Allentown Diocese opposes Johnson & Johnson COVID-19 vaccine

Written by on March 5, 2021

Allentown Diocese opposes Johnson & Johnson COVID-19 vaccine

By Hayden Mitman

March 5, 2021

A nurse administers the Pfizer-BioNTech COVID-19 vaccine at Guy’s Hospital in London, Tuesday, Dec. 8, 2020. U.K. health authorities rolled out the first doses of a widely tested and independently reviewed COVID-19 vaccine Tuesday, starting a global immunization program that is expected to gain momentum as more serums win approval. (AP Photo/Frank Augstein, Pool)

Gov. Tom Wolf is rolling out a plan to vaccinate teachers and school workers but the Diocese of Allentown said on March 3 that it opposes the use of the one-shot Johnson & Johnson vaccine, calling it “morally compromised.”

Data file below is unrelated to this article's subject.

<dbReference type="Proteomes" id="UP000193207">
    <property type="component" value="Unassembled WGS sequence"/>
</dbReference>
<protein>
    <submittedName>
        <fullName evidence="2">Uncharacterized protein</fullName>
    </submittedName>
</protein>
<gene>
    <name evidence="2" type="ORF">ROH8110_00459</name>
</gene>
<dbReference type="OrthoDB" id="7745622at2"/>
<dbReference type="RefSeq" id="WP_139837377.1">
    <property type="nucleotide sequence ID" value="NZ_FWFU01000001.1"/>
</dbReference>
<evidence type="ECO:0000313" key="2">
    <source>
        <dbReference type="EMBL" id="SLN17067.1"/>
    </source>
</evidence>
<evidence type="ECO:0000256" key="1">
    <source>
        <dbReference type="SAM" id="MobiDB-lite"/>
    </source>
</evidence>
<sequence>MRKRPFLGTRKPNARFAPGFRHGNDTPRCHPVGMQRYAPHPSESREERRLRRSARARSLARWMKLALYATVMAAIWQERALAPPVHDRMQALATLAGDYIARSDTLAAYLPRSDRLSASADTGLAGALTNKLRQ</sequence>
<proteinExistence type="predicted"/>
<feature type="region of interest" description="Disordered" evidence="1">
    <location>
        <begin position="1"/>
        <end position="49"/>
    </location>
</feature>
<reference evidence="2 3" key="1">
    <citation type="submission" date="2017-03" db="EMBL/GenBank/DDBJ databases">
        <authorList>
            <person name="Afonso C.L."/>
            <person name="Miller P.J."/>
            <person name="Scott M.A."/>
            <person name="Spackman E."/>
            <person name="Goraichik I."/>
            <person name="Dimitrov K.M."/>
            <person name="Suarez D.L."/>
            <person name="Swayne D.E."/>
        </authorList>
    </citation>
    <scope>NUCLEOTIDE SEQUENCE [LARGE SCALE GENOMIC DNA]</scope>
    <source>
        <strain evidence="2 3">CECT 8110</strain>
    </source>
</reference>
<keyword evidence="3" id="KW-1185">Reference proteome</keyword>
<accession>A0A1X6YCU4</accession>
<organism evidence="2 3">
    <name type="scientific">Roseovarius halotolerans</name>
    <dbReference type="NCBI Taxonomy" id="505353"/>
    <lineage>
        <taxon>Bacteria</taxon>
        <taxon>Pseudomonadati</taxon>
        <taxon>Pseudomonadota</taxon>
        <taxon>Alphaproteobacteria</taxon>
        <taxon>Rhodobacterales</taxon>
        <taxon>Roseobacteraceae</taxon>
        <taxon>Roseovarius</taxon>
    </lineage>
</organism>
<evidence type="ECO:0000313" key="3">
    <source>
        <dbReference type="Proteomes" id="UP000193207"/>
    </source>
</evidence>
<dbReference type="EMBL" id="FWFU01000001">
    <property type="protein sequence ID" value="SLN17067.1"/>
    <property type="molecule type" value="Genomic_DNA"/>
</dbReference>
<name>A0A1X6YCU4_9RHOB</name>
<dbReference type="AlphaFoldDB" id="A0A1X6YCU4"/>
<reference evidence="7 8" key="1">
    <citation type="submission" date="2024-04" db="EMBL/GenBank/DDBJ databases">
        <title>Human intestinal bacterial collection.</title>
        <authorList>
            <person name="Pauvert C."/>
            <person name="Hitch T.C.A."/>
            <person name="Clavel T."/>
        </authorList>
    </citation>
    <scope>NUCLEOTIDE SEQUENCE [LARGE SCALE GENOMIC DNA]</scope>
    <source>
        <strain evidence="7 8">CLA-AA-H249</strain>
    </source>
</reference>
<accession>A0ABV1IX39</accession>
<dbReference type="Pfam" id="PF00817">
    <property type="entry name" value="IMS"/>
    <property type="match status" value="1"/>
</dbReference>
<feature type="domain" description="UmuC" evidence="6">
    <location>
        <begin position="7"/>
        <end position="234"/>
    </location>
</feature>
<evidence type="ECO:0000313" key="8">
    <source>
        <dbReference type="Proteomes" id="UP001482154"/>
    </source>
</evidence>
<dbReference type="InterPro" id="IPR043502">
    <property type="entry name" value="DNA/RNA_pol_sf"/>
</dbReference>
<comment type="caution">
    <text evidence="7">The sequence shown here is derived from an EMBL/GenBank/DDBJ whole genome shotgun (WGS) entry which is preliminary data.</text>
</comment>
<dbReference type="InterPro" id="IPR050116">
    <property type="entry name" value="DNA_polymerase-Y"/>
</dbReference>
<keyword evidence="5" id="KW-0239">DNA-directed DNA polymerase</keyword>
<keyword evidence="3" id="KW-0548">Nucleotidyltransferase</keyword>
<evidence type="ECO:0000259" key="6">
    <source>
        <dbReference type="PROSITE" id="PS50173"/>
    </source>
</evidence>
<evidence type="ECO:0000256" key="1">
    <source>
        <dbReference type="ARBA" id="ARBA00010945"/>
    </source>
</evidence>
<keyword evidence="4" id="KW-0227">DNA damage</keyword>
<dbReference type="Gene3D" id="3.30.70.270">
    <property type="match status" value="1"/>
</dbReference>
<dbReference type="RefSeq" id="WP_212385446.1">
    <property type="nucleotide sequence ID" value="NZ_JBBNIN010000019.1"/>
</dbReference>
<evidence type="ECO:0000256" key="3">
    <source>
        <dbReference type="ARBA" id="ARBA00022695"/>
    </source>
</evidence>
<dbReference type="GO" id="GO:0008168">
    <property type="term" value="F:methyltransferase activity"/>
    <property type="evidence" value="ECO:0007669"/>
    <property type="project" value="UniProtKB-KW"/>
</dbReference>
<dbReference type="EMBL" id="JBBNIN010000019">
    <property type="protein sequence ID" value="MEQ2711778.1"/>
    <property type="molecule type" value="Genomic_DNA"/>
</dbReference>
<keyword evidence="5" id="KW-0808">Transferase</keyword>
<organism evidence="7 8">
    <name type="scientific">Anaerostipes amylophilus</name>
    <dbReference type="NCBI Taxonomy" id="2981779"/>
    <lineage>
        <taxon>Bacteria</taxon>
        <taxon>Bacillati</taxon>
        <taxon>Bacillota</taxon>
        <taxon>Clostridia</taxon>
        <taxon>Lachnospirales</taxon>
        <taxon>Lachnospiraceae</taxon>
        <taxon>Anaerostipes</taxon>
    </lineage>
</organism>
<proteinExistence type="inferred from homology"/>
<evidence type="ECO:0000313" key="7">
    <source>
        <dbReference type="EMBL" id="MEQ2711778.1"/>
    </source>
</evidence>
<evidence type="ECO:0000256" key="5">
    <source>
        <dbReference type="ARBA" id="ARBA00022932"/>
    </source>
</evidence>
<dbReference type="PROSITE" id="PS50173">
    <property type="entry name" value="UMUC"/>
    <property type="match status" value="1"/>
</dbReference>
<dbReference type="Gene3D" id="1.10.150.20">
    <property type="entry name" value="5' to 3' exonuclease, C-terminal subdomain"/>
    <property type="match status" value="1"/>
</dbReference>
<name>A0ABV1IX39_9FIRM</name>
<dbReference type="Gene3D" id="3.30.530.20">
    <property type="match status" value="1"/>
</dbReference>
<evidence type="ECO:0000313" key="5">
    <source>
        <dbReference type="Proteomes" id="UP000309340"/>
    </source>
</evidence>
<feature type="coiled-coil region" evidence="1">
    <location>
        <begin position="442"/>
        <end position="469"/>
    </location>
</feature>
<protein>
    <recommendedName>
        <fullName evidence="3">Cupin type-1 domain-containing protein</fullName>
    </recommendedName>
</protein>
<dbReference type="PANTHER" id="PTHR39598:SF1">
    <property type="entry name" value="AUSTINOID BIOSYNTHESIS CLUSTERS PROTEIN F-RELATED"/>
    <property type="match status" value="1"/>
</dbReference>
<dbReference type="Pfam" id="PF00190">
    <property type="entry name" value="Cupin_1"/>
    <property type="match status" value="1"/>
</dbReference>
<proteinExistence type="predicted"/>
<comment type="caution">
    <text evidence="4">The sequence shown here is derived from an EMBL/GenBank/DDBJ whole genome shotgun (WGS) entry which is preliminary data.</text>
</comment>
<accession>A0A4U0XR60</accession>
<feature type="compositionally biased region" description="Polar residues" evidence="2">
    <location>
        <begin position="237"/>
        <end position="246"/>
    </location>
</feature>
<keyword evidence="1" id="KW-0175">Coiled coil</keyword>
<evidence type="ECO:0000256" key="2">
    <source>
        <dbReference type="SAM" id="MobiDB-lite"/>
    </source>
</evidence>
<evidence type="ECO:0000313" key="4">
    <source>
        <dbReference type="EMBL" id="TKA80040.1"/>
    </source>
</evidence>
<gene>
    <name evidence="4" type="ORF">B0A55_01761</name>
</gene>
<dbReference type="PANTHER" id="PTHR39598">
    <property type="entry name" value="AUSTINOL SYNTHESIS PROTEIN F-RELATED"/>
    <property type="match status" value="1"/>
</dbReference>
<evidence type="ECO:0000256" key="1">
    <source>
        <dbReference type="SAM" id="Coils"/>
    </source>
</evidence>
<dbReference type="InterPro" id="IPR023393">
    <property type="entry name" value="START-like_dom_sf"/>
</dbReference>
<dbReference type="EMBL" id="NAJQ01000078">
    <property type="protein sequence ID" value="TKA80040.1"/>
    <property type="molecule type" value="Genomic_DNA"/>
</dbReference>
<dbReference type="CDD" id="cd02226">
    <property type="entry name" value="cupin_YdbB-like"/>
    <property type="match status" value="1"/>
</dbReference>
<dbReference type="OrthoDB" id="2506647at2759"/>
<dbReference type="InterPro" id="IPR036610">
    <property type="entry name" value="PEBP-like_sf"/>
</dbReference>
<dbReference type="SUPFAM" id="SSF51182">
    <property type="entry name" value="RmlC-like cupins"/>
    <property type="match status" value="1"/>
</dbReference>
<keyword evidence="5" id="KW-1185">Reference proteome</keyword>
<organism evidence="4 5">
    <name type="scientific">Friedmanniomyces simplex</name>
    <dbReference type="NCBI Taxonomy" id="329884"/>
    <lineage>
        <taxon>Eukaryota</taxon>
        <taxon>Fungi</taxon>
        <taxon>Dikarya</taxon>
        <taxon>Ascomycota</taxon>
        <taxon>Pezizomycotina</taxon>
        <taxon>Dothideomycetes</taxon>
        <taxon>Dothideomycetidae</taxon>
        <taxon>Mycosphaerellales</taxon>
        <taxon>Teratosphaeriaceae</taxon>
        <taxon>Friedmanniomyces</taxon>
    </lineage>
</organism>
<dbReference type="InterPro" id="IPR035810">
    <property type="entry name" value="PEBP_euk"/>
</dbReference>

Listen to the story

Bishop Alfred Schlert said  that the Catholic Church is opposed to this vaccine, claiming it was created with “abortion-derived cell lines.” 

“Other vaccines are available and are more morally acceptable,” Schlert says. 

Johnson & Johnson doesn’t deny using the cells, but also says it doesn’t use fetal tissue.

Schlert is calling on Catholic educators and school employees to seek out other options, like the two-dose Moderna and Pfizer vaccines, which use the cell lines in testing but not in production.

But what are Catholic teachers and school staff to do if this vaccine is their only option? 

“The Johnson & Johnson vaccine can be accepted, but in our area, it’s hard to say there are no other choices,” says a spokesperson for the diocese.

The United States Conference of Catholic Bishops has taken a similar stance. 

Sign up for our WLVR weekly newsletter to stay up to date with the latest news from the Lehigh Valley and across Pennsylvania.


Current track